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NASA artwork

The winning pieces from left to right: Anticipation by Bryan Larson; Ad Astra Ascendo by Michael Hallberg; Supergrediatur by Cayla Massarelli; A Dream is Never Too Far to Reach by Juan Diego Medellin; and Emanation by Adrianna Allen. (Image courtesy of NASA)

Artists Inspire Astronauts Challenge | NASA

In 2019, NASA's Artists Inspire Astronauts Challenge sought original and inspiring artwork to be displayed in Astronaut Crew Quarters, one of the last places astronauts spend time before heading to the launch pad.


Background

As NASA prepares for the return of human spaceflight from U.S. soil through the Commercial Crew and Artemis Program, Kennedy Space Center is working to ensure they are ready to support launch operations. Supporting this push, Astronaut Crew Quarters, which houses astronauts in the weeks prior to their mission, has undergone upgrades since the conclusion of the Space Shuttle Program in 2011 to accommodate this new era of human spaceflight. The Artists Inspire Astronauts Challenge was an open competition for artists to submit their work for a chance to be displayed in Crew Quarters. The challenge included themes that are a priority for the agency: “Explore Humans in Space: Leading Discovery, Improving Life on Earth,” “Explore Moon to Mars: Moon Lights the Way” and “Explore Solar System and Beyond: Discovering the Secrets of the Universe.”

Goals

The challenge sought original artworks that will serve to inspire astronauts as they prepare for missions to the Space Station and deep space. NASA is not generally associated with the arts, and this challenge aimed to help NASA reach a unique audience that may not normally interact with the agency.

Results

The competition received more than 300 submissions. After collecting artwork from Feb. 15-April 30, 2019, judging began for a month-long period before the winners were notified in early June. Judging was subjective by panel and based on quality, originality, creativity and representation of theme. Judges selected diverse mediums and subject matter to create a varied display of themes. Only submissions meeting those requirements were reviewed. Five pieces of art were selected from hundreds of submissions, and the winners received an invitation for them and three guests to attend a Commercial Crew Program launch at Kennedy Space Center along with their art being displayed in the Astronaut Crew Quarters at Kennedy.

Areas of Excellence

Targeting a Unique Audience

Federally sponsored prize competitions do not typically focus on artistic design or areas of social innovation. Through Artists Inspire Astronauts, NASA was able to engage with the arts community while sharing its messaging. Some of the success of the campaign can be attributed to this audience-targeting effort, which generated interest outside of NASA’s normal audience.

Executing the Communications Plan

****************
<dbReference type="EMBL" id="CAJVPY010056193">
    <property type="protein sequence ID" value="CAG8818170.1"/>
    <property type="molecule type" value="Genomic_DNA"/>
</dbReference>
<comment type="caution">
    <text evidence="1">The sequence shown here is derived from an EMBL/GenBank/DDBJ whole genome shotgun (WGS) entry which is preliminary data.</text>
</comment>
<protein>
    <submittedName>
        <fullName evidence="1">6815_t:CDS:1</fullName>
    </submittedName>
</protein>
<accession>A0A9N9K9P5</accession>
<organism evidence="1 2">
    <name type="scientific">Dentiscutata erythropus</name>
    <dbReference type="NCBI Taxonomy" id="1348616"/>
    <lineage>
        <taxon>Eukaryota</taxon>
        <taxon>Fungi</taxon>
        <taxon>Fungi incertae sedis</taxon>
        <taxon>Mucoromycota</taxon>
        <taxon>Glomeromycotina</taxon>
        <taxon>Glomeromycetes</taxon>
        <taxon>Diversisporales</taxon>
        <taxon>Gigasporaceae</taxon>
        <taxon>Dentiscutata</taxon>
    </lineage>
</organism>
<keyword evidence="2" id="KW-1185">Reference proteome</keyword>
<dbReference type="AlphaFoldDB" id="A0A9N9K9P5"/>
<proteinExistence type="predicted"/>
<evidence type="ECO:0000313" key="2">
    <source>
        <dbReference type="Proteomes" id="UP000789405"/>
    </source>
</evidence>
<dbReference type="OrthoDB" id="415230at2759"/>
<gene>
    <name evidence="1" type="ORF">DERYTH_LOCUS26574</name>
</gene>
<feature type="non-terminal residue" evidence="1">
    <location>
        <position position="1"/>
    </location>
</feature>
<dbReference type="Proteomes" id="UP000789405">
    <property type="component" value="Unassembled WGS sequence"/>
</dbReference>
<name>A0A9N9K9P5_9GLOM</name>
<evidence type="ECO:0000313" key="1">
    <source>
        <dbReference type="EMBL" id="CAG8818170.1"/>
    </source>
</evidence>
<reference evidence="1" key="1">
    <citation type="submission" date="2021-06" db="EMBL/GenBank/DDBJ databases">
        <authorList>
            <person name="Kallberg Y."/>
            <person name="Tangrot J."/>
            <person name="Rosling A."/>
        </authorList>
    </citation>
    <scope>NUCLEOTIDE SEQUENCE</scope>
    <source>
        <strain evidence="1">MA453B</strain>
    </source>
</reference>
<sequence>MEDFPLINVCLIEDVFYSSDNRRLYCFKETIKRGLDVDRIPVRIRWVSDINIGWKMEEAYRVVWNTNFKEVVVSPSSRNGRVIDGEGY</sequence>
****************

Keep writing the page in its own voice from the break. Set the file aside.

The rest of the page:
Prior to the start date of the challenge, a social media and outreach plan was created to inform the public about the contest. Art magazines, museums and universities were targeted and sent press release-style emails to get the word out to the local and national arts community. The goal of the social media plan was to be disruptive and cut through the usual social media noise. A series of gifs and imagery were created and paired with informative copy about the challenge. The social media campaign drove a significant amount of traffic to Challenge.gov. In the days after the launch, the site saw about 6,000 more visitors than normal. Through continued promotion on the Kennedy Space Center accounts and amplification from other NASA centers, the social media campaign successfully drove traffic, interest and submissions for the challenge.

Lessons Learned

Work ahead to target industry influencers and publications.

Initially, creative influencers and art publications were identified to help spread the word about the contest, but the pitching stopped when it became apparent that they would only accept paid advertisement—something a government entity could not do. This may have been a missed opportunity to gain traction from notable names in the industry. Some art-based newsletters were sent information they could electronically disseminate to their audiences.

Have an end goal in mind for wrapping-up the challenge online.

Though the digital/social media strategy was effective during the duration of the campaign, there was not a plan in place to officially announce the winners on social media or a NASA website. This addition would have successfully wrapped-up the campaign without any loose ends.

Challenge Type

Design

NASA launched the Artists Inspire Astronauts challenge in 2019 to help create an inspiring environment for astronauts before they head out on space missions. The Astronaut Crew Quarters is one of the last places astronauts will spend time before heading for the launch pad. The judging panel consisted of two astronauts and three members of the art community.

The challenge had a large social media impact across the agency and drove heavy traffic to the contest’s webpage on Challenge.gov. The initial post garnered over 2,000 link clicks on Kennedy Space Center’s Twitter and Facebook accounts. This challenge represented a unique and positive approach and engagement with the arts community that can be replicated for future projects.

Legal Authority

Procurement Authority

Challenge Website

https://www.challenge.gov/challenge/artists-inspire-astronauts/